We recently had the pleasure of hosting Fleur and her colleagues, Shannon Boselli (a MovingWorlds Institute alumna) and Evan Vahouny, on a webinar for members of our S-GRID program to share more about the importance of impact measurement, and how to get started measuring impact at your social enterprise. Below is a summary of key points along with helpful resources to develop your own impact story.
Why measuring your impact matters
As we’ve reported before, the social enterprise model is on the rise. The World Economic Forum is betting on social enterprises for a more sustainable future, SOCAP highlighted the importance of impact investing for systems change, and cross-sector partnerships are on the rise as we move from recovery to reimagination. Impact investing is more in-demand than ever before, as you can see from the data shared by Proof of Impact below:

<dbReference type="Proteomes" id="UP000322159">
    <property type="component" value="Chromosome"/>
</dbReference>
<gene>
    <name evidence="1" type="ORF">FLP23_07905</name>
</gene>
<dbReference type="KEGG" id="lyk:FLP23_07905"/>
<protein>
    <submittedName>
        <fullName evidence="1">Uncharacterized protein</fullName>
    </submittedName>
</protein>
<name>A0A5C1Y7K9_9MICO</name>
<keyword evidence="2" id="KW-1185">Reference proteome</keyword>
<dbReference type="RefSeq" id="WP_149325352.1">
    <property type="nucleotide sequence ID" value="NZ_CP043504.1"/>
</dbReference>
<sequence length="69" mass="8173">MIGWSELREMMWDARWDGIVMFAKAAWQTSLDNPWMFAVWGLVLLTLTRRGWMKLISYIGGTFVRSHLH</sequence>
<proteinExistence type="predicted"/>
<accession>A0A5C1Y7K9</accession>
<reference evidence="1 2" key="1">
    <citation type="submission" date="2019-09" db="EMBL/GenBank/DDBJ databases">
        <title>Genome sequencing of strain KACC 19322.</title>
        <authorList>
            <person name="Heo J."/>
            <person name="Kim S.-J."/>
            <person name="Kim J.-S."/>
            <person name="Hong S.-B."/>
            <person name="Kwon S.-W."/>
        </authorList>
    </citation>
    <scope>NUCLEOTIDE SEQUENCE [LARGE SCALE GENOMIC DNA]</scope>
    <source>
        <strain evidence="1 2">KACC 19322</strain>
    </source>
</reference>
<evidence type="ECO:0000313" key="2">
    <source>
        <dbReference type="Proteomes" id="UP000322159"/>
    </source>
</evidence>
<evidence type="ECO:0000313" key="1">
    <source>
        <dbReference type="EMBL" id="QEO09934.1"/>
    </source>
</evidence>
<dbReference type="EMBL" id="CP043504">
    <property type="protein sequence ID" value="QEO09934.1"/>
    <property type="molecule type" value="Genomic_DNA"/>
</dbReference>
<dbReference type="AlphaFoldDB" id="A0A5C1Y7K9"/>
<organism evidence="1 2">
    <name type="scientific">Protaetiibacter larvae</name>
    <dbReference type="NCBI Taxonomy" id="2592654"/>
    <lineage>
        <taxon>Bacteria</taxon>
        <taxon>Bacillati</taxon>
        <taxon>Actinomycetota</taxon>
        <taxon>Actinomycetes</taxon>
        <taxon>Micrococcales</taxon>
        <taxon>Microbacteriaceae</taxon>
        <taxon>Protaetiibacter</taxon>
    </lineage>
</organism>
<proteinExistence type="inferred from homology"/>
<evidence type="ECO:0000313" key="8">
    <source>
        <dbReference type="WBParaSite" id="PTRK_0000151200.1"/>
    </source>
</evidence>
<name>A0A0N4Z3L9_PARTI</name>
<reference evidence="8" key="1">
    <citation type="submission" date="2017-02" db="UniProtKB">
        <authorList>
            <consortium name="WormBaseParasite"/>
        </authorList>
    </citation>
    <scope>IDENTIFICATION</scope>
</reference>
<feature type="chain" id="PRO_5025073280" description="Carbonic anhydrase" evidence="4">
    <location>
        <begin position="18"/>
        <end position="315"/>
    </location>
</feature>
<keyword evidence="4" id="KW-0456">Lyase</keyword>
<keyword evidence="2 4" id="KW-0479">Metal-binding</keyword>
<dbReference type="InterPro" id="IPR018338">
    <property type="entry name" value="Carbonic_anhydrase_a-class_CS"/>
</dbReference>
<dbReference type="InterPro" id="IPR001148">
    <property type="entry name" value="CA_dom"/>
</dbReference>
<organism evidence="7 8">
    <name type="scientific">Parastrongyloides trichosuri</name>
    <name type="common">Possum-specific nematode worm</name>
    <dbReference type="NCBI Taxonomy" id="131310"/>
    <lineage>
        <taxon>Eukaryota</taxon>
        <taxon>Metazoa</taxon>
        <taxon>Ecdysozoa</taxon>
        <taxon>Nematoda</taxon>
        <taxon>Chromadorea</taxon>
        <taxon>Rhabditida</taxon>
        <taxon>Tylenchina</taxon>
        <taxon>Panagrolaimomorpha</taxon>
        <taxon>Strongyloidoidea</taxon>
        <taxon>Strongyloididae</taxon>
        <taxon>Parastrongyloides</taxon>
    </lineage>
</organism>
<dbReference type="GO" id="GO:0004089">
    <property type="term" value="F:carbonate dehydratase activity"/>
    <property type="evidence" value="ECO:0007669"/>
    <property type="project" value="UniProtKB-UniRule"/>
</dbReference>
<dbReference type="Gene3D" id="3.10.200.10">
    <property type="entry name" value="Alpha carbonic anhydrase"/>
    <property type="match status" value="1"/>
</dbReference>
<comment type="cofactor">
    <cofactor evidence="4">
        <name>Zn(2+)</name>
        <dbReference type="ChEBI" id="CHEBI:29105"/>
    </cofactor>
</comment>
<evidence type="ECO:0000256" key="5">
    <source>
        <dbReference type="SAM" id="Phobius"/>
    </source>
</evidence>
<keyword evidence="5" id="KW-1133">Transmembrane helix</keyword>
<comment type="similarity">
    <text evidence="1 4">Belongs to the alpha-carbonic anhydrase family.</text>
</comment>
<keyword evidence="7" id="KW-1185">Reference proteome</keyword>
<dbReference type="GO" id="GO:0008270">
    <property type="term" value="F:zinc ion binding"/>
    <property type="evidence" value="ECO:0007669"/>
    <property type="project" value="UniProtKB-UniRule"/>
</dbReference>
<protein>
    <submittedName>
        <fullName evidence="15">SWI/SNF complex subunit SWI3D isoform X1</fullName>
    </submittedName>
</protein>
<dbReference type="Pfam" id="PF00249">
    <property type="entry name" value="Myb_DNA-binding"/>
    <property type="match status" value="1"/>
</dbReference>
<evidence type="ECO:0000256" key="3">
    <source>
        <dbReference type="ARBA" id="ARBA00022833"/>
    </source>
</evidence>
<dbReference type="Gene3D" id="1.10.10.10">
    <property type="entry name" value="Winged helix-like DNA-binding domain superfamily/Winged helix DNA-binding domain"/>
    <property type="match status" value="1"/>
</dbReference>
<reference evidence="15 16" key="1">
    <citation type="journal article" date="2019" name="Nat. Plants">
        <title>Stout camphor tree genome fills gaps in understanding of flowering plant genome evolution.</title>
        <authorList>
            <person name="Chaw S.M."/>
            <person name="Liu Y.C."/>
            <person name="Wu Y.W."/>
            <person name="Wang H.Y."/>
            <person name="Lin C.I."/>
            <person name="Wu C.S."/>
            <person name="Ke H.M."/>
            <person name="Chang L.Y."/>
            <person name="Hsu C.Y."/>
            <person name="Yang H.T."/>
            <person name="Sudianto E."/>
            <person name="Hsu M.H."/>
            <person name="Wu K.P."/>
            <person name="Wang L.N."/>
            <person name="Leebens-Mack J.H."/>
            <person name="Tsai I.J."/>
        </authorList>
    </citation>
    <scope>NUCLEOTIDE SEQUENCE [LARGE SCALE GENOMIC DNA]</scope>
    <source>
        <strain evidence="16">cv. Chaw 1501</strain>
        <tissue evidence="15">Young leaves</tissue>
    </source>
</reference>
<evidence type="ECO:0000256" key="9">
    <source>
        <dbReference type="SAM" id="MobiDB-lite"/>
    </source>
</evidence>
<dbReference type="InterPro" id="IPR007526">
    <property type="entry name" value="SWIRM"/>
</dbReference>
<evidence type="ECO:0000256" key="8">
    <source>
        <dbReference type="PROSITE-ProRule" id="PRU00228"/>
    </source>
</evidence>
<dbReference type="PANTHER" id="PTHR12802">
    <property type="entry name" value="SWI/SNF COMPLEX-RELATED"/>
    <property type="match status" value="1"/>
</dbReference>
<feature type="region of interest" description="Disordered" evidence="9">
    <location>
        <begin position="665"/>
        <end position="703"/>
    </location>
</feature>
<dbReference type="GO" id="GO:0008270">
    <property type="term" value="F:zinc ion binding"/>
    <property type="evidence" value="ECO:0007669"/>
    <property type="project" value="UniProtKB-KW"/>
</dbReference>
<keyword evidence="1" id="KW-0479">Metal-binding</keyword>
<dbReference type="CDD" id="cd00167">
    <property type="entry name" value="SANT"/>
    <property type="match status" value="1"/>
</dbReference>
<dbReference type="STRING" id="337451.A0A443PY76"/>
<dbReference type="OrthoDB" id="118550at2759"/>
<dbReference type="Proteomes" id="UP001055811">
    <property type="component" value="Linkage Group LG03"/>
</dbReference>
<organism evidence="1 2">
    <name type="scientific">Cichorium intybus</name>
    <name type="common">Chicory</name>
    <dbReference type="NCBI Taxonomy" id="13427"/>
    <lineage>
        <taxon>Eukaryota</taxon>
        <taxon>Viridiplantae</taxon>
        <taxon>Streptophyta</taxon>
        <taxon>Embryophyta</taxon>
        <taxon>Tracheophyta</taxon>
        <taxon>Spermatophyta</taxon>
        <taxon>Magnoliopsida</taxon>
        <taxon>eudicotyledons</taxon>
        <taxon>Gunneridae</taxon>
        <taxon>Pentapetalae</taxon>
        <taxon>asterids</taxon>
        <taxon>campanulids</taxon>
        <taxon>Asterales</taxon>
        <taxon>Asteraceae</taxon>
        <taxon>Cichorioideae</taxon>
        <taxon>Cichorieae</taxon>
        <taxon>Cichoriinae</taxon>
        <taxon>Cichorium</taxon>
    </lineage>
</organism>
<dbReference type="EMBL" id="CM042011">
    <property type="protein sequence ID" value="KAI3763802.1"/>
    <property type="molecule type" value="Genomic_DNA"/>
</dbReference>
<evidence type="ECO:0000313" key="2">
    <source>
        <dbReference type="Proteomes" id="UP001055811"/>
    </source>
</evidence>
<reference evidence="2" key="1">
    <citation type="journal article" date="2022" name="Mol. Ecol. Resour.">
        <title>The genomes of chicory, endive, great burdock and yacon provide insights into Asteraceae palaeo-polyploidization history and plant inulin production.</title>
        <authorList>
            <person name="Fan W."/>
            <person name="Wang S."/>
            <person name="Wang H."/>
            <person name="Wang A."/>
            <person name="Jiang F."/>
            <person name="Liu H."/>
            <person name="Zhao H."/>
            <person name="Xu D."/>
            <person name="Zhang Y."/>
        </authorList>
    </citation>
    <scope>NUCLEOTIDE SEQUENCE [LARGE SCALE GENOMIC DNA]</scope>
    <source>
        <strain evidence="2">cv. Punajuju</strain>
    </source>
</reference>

But in order to receive these impact investing dollars or secure lucrative partnerships with global brands, social enterprises must do more than have a compelling mission: they need the supporting evidence to prove it. As you can see from the statistics below, being able to quantify the impact of your social enterprise is something that will only continue to become more important as time goes on:
- 84% of investors want to use their investment dollars to fund social and environmental impact
- 92% of social enterprises have challenges collecting quality data
- 86% of consumers say they’re more likely to purchase from purpose-driven companies